In January, 2003, Vladimir Putin was the first non-Islamic leader to address the Organization of the Islamic Conference, which brings 57 Muslim countries together. This was a masterly political and diplomatic move, because he was there despite the continuing war in Chechnya. Putin said that 15% of the Russian Federation population was Muslim and that eight out of its 21 autonomous republics were entirely Muslim.
Putin and other Russian leaders, including Foreign Minister Sergei Lavrov, have from that time on been saying that Russia “is, to some extent, a part of the Muslim world.” In an interview on Al Jazeera on 16 October, 2003, Putin said that in contrast to Muslims living in Western Europe, Muslims in Russia were indigenous and that Islam entered Russian territory long before Christianity. For that reason, it now claims a privileged position in political relations with the Arab and Muslim world, and as a largely European state believes it has a historic mission to act as a mediator between the Western and Muslim worlds.
Now, Russia is not just looking for strong relations with Iran and Syria, but also with Saudi Arabia, Egypt and Turkey, longstanding allies of the USA.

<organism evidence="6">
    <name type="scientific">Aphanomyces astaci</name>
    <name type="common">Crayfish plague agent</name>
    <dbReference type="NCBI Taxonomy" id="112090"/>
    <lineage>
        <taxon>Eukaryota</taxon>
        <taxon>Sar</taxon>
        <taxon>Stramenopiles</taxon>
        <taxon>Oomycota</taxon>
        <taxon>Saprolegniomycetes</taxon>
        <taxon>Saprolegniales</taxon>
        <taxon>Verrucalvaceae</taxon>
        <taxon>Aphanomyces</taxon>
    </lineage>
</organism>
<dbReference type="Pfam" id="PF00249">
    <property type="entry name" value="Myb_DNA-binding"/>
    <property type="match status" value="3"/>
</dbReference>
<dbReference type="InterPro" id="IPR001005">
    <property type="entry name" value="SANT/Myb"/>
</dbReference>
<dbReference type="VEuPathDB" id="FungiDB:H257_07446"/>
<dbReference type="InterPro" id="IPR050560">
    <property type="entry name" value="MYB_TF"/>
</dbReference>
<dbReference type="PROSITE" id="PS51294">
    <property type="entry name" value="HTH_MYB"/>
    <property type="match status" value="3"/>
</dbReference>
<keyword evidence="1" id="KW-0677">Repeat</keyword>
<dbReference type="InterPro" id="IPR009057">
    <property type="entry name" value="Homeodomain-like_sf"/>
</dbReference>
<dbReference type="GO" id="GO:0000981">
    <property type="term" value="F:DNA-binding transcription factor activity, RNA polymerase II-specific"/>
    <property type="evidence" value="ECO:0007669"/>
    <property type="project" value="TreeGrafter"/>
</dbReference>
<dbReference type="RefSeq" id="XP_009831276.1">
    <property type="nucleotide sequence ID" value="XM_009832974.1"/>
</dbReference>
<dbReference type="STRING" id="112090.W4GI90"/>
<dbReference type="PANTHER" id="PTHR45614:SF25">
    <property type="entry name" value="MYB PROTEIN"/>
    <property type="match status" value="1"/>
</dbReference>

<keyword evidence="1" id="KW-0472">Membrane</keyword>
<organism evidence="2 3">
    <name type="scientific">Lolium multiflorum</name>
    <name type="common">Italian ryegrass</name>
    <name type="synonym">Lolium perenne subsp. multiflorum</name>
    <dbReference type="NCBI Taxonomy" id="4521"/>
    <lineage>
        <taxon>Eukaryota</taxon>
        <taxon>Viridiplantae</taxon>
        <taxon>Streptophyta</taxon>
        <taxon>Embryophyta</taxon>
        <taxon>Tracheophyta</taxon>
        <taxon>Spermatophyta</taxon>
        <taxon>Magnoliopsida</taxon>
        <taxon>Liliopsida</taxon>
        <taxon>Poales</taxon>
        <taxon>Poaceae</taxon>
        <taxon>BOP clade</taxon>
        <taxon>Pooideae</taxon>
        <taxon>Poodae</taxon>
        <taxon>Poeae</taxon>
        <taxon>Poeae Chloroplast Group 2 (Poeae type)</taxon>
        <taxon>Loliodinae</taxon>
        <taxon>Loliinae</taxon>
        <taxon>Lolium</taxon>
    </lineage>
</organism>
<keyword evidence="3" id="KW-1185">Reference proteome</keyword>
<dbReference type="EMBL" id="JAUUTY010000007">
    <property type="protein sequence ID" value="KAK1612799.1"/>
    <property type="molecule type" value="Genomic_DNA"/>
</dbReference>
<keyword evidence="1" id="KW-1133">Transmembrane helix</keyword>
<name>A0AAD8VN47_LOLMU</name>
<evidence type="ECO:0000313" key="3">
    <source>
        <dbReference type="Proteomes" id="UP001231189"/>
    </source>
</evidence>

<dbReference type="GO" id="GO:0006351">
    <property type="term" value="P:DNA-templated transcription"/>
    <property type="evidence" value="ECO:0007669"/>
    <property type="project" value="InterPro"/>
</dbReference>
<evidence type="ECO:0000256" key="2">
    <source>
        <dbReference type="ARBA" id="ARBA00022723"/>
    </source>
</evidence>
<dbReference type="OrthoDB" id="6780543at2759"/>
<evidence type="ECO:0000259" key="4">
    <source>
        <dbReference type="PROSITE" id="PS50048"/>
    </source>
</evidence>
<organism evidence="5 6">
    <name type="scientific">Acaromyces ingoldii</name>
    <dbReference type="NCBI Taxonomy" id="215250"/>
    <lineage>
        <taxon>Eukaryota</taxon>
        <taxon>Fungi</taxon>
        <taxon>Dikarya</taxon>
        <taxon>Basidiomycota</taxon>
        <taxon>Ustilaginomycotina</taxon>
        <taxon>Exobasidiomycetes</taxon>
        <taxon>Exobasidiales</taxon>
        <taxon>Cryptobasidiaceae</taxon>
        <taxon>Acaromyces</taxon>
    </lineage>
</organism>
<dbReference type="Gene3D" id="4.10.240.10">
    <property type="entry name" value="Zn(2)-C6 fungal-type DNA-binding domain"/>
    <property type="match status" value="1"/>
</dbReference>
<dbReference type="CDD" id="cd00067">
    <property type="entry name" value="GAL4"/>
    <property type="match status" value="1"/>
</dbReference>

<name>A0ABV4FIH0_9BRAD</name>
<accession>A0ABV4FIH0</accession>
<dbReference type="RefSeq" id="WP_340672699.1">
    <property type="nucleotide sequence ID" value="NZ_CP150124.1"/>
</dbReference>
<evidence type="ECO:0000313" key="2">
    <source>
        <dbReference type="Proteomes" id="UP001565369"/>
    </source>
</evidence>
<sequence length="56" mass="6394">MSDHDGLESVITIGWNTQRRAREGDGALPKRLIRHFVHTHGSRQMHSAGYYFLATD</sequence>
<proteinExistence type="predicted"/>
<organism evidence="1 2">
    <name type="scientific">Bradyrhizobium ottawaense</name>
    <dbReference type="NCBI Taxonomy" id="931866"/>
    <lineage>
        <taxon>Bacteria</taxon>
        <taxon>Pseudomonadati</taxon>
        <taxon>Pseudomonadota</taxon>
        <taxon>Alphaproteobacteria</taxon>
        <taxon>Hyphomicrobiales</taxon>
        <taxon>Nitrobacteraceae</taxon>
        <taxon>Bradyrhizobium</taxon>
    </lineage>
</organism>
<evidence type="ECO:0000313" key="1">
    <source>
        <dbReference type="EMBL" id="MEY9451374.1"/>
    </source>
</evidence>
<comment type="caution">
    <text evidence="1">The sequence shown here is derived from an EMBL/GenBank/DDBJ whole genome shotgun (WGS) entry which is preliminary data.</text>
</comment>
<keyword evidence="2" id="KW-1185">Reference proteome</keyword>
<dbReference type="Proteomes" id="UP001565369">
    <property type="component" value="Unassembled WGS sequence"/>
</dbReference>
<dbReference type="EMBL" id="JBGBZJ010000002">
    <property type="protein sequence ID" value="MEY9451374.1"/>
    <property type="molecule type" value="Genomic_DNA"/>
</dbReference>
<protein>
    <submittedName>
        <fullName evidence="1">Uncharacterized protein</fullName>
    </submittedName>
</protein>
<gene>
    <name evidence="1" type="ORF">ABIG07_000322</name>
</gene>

Russia’s desire to draw closer to the Islamic world, and Turkey in particular, which is taking significant steps toward the leadership of the Turkish-Islamic Union is especially noteworthy.
Mr. Adnan Oktar has recently been making detailed statements how the urgent foundation of the Turkish-Islamic Union, which will enable all countries to enjoy physical and spiritual well-being and live in peace and security, will considerably benefit not solely the Turkic states but also other countries. In the immediate wake of these statements by Mr. Oktar the leaders of several countries have issued statements setting out their opinions and ideas on such important subjects as acting in unison and collaborating in economic and political terms, as well as praising Islam.
One of the major developments to follow on from this is that Russia has adopted a more positive approach to the Turkish-Islamic world, and to Turkey in particular.